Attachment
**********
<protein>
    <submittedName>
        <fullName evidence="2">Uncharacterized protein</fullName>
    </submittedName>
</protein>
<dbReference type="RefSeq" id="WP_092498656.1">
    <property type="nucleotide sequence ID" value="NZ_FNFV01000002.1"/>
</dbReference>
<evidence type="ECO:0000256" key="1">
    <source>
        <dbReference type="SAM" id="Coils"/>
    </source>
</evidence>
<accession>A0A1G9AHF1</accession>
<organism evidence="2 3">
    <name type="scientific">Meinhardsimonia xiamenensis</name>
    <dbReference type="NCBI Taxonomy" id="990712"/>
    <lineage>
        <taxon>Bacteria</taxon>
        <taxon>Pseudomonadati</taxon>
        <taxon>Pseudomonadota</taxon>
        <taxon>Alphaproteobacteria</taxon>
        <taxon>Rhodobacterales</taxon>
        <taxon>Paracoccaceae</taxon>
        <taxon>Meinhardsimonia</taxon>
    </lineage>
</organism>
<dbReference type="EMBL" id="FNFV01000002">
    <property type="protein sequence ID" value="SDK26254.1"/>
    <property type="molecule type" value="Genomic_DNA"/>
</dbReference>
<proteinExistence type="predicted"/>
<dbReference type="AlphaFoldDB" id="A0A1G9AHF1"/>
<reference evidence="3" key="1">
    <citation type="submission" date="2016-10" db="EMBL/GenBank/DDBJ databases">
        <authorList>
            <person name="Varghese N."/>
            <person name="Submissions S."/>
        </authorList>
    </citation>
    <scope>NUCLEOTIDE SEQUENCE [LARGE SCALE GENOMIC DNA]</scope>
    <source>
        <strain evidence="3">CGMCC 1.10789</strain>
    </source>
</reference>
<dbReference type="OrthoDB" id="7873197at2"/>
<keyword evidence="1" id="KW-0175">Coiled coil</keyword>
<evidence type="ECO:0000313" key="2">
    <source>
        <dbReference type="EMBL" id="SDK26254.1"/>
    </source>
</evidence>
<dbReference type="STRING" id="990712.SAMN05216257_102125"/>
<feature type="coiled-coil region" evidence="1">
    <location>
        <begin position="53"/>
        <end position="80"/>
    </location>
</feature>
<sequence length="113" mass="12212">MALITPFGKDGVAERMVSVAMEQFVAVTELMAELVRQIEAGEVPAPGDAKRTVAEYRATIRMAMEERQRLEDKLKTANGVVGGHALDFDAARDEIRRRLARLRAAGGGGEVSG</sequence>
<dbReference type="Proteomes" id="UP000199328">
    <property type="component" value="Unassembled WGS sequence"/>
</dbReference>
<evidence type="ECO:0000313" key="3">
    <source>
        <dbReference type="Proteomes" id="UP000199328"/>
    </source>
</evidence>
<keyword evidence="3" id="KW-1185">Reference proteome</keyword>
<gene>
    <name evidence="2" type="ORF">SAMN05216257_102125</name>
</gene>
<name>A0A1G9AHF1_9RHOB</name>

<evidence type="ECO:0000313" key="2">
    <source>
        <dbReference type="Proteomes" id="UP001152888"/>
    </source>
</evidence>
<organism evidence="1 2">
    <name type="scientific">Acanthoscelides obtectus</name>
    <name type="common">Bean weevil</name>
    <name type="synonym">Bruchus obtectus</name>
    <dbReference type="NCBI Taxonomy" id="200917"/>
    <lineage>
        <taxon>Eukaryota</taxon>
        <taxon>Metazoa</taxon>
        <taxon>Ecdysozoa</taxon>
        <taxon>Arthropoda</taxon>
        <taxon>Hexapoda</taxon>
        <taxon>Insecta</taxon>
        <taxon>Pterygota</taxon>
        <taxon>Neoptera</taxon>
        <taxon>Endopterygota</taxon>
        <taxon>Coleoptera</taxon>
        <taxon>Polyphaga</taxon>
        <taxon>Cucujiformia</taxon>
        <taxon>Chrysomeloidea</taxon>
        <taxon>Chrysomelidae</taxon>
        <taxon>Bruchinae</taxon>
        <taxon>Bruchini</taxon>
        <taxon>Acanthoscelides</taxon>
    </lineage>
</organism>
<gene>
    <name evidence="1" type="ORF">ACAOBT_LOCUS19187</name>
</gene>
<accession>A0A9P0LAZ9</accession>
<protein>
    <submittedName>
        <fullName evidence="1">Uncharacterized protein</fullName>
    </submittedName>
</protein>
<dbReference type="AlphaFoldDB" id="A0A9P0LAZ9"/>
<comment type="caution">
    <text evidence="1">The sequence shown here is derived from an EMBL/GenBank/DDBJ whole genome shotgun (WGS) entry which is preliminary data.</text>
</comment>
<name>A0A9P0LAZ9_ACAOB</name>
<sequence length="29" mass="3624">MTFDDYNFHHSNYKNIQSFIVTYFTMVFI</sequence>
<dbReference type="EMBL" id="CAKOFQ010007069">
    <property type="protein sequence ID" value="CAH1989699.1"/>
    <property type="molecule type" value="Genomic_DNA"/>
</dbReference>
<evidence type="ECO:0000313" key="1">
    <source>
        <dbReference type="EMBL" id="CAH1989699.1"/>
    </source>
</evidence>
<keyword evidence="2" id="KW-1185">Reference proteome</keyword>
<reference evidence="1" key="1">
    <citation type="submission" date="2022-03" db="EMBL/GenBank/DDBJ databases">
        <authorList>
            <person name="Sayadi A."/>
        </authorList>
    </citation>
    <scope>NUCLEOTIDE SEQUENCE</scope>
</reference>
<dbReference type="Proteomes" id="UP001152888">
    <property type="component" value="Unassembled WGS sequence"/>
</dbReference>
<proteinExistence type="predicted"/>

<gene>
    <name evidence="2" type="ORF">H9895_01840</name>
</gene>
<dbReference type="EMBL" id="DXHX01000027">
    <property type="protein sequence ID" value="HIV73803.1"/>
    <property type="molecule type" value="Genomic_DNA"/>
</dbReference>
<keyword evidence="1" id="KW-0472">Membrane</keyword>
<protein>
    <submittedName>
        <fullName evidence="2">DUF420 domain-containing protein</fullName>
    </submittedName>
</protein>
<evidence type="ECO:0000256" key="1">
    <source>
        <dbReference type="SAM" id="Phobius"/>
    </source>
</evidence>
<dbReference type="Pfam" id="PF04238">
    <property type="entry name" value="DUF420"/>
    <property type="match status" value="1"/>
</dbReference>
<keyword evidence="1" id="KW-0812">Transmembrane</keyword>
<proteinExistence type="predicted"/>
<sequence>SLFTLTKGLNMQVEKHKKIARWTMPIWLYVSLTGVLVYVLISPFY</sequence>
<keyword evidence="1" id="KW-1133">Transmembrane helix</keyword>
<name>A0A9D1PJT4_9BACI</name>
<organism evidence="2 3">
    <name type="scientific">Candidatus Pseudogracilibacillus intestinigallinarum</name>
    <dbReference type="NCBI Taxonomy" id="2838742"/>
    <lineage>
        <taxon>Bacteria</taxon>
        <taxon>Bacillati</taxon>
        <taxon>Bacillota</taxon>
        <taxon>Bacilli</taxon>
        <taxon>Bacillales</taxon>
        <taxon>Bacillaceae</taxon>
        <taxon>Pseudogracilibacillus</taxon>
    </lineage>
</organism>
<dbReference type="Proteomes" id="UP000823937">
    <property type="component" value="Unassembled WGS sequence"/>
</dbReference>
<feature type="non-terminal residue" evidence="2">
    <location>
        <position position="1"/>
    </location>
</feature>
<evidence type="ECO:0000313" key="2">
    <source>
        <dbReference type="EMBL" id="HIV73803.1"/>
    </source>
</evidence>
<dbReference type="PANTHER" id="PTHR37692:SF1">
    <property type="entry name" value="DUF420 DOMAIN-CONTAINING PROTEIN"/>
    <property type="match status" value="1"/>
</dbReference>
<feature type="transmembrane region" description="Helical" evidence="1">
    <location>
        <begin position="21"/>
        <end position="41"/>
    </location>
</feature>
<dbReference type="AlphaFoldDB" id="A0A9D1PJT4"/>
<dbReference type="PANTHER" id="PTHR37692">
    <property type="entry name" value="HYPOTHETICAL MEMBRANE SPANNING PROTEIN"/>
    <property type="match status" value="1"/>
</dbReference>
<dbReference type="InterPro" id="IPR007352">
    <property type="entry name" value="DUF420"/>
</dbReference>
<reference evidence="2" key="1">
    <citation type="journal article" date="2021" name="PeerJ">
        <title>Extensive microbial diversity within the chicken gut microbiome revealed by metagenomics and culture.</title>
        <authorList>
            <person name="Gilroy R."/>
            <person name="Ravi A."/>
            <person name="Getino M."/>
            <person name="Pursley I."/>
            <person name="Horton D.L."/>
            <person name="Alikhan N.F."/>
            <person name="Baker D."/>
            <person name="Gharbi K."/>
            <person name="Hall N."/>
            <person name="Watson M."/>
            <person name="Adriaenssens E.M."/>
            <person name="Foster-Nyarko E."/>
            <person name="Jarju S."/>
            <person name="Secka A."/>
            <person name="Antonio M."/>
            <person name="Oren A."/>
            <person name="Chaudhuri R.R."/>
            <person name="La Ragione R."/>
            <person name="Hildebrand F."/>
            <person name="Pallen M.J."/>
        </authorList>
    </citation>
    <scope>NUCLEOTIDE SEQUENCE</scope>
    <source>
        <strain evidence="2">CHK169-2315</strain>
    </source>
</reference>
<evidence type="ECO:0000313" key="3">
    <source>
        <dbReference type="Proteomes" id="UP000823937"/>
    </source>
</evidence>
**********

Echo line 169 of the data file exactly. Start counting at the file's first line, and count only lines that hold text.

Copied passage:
    <name type="scientific">Candidatus Pseudogracilibacillus intestinigallinarum</name>